Farou, also known as Faron, was a civilization in the Helsia, reaching its height of power shortly before the War of the Crimson Elephant, wherein much of the nation was pillaged and burned by the Satar. Its history is closely interwined with that of the Hu'ut Empire, due to the history of the Faroun as slaves, and a series of subsequent wars between the two powers.
It was finally broken up after the Satar invasion into a series of successor states under different dynasties: the Maeriouhau in the north, conquered by the Empire of Helsia, the Surubaida o Aramaia in the south, also fallen to Helsia, and Faerouhaiaou in the highlands in the center, the last independent Faronun state.
Farou was centered around the southern and central regions of the Helsian Peninsula, Its neighbours were the Trilui, to the North and East, and the Hu'ut to the South. Most of the population in the southern coastal plain are Faronun People, while the residents of the Helsian Uplands are Faerouhaiaouan People. The northern coastline of Helsia, along the Lovi Sea, is relatively unpopulated.
Much of the population of Farou was and still is located in the urban centers of the south, such as Farou (now destroyed), Aramaia and Subal. Sahalaheia is the largest city in the central uplands, and Dremai is the major population center and port on the Lovi Coast.
Recorded Faronun history begins with the establishment of the city and country of Farou by a group of escaped Hu'ut slaves. Due to the dissimilarities of Faroun and Hu'ut language and culture, it is generally believed that these slaves were members of a different ethnic group who were conquered early in the history of the First Hu'ut Empire.
Farou's early history was marked by expansion against several minor slaveholding states in Helsia, most notably that of Salei, and societal development. Descendants of the original escaped slaves coalesced into family groups known as Faeoria, and the worship of Haiao became commonplace. The Faroun chose one of their own to be a king, but frequently chose to overthrow their rulers, preventing a dominant line of succession from being established. In this period of Farou, several indecisive wars were fought with the Hu'ut, the only lasting results being a perpetuation of poor relations, and the absorption of the City-State of Subal into Farou.
The extraction and forging of Iron was first mastered during this period, leading to the rapid development of Farou from a backwater to a regional power. The government became organized into the form in which each Faeoria sent a senior representative to speak on its behalf at the Faeoria Council, whose will would then be enacted by the Monarch. Matters of military control were kept strictly out of the Monarch's hands- each Faeoria maintained its own small militia. The largest Faeoria, such as the Aramsayafa and Maeriouhau, maintained standing armies. This structure would remain in place until the War of the Crimson Elephant.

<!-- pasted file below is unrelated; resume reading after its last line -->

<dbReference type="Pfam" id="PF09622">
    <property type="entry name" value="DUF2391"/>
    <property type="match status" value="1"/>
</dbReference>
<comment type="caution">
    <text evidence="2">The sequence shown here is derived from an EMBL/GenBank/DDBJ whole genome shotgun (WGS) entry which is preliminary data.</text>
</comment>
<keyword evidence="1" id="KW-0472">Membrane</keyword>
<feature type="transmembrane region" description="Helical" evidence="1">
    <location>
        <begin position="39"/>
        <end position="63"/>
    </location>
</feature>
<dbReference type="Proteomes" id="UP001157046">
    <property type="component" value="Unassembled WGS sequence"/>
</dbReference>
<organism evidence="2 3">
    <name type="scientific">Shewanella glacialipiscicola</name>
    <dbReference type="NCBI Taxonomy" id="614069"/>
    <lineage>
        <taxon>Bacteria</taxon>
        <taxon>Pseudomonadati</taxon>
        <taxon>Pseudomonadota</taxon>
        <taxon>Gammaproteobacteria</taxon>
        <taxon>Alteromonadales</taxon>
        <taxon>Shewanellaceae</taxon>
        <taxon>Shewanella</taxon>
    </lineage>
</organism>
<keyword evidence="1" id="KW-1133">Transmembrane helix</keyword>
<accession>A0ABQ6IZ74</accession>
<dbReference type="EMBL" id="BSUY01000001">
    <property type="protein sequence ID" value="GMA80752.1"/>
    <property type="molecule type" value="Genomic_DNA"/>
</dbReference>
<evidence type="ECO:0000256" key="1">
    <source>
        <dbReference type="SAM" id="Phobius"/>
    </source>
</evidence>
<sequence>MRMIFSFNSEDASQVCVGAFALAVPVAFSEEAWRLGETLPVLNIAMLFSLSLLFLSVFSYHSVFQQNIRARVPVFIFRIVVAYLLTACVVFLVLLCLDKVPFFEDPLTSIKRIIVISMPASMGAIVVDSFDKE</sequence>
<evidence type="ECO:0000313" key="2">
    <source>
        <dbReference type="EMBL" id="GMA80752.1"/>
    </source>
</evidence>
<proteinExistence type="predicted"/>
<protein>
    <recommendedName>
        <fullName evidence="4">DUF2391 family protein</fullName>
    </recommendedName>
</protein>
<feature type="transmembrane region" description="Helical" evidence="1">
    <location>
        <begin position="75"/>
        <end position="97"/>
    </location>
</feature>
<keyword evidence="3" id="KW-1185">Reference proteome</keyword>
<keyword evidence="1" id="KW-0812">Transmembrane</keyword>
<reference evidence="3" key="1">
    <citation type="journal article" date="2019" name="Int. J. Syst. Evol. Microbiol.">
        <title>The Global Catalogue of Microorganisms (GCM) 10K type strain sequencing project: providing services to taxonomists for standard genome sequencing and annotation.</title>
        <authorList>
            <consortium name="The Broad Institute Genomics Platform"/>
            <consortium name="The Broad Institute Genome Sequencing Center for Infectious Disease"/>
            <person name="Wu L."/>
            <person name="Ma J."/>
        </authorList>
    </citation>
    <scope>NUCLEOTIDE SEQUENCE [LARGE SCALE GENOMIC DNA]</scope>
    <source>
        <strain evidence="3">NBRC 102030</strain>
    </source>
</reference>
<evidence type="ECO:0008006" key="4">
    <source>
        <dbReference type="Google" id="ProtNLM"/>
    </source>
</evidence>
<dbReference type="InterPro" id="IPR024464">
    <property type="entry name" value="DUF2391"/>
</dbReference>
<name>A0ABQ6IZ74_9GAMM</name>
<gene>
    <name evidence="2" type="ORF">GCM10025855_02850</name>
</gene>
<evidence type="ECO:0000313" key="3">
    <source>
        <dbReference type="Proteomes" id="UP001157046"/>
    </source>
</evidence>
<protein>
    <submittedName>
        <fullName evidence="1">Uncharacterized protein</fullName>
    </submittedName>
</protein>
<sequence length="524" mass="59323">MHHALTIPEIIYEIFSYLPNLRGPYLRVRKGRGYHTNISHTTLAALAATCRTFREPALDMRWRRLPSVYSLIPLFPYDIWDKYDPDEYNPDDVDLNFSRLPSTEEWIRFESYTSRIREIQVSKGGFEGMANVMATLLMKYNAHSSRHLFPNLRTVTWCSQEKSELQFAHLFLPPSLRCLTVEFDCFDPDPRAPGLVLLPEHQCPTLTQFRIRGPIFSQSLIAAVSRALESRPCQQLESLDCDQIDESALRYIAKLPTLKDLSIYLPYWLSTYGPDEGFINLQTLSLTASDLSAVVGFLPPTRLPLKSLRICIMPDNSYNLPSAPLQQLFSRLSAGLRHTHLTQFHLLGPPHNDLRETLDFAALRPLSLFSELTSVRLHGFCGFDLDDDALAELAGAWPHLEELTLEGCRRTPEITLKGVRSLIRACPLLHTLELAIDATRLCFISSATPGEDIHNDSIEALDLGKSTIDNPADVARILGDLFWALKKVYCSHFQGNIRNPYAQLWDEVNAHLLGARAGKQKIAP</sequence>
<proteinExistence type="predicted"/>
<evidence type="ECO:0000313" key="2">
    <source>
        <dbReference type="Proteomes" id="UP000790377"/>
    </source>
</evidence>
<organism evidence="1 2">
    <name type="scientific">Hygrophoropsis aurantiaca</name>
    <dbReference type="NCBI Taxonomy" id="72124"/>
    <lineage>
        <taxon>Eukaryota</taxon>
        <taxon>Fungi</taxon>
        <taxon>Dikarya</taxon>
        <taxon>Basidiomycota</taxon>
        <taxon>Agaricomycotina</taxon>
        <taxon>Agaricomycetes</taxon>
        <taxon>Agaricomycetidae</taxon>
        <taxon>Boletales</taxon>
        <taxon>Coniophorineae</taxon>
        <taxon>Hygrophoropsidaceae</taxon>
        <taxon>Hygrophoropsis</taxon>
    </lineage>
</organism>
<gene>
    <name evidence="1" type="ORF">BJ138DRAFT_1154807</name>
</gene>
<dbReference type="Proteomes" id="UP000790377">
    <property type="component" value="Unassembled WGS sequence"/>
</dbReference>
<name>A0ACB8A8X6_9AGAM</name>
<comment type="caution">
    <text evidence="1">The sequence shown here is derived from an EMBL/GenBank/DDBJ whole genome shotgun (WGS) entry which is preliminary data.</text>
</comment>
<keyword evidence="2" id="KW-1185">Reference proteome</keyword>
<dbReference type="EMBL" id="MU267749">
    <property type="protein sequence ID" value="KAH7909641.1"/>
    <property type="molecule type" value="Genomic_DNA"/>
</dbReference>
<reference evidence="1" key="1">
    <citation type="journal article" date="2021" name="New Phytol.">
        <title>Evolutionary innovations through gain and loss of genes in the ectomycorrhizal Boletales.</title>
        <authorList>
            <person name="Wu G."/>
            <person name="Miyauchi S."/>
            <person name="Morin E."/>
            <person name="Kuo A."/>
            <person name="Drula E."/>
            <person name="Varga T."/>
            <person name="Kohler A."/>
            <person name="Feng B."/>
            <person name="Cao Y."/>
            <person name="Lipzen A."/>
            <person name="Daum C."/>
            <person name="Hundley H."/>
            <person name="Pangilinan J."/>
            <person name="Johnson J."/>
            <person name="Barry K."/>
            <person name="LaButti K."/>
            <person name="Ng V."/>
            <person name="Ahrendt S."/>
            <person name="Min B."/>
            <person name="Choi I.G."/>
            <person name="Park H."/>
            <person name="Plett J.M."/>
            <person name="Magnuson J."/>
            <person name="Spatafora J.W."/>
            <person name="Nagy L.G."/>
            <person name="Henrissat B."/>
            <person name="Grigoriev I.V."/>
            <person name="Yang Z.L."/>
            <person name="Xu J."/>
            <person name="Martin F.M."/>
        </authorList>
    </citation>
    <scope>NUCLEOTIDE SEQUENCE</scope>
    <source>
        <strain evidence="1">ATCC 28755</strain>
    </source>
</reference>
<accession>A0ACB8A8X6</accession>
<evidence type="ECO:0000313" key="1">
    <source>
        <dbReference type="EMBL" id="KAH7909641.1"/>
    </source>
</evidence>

Ever-increasing wealth, and influxes of refugees from other nations, particularly Hamakua, led to a cultural flowering in Farou. Philosophy, Literature, Music and Theatre flourished, particularly in the city of Farou. However, all of this development began to split the population. The northerners, moving in a more spiritual direction, expanded upon their language and began to further develop the mythology of Haiao. Meanwhile, the far more numerous southerners moved in a more pragmatic direction, resulting in a simplification of their complex language and greater interaction with outside nations. Ultimately, this polarization between the 'pure' Faerouhaiaouan culture and the cosmopolitan Faronun culture would prove to be critically divisive.
Rise of the Maeriouhau Edit
Towards the end of the Golden Age, power began to coalesce in the Maeriouhau Faeoria, a powerful family from Dremai (Dema). Through a series of political and marital alliances, the Maeriouhau gained an ever-increasing influence over the Council, and by extension, the Monarchy. This power gain was only solidified by the invasion of Neruss by Emperor Gepo of the Hu'ut Empire.
The Faeoria Council, alarmed by Gepo's ambitions, instantly declared war on the Hu'ut, in defense of Neruss. Sayfo Maeriouhau, at the time a young Patriarch of the Maeriouhau, brokered an alliance between Krato, Neruss, the Union of Aya'se, and Farou. His brother, Faerafaen Maeriouhau, would go on to successfully command the armies of Farou throughout the war.
Dominance and Fall Edit
Following the conquest of the Hu'ut, the Faroun set out to establish a new order in their former enemy, outlawing slavery and establishing new community hierarchies, frequently with former slaves in charge. However, these attempts at social engineering were interrupted with the arrival of the Satar. Much of southern Farou and the Had River was damaged and pillaged by the Satar. While ultimately victorious, the Faroun were badly destabilized by the war. The Hu'ut regained their independence (it should be noted that Hu'ut independence was an intended goal, which was accelerated by the Satar invasion) by their own means, and the lands of the Faronun were depopulated. The Faerouhaiaouans, however, managed to escape almost entirely without losses, upsetting the power balance that had formed in Farou. When Matriarch Laeulayei Maeriouhau attempted to reconvene the Faeoria Council for the first time after the burning of the capital, the Faerouhaiaouans failed to attend, effectively signalling their independence from, and lack of desire to involve themselves in, Faronun politics.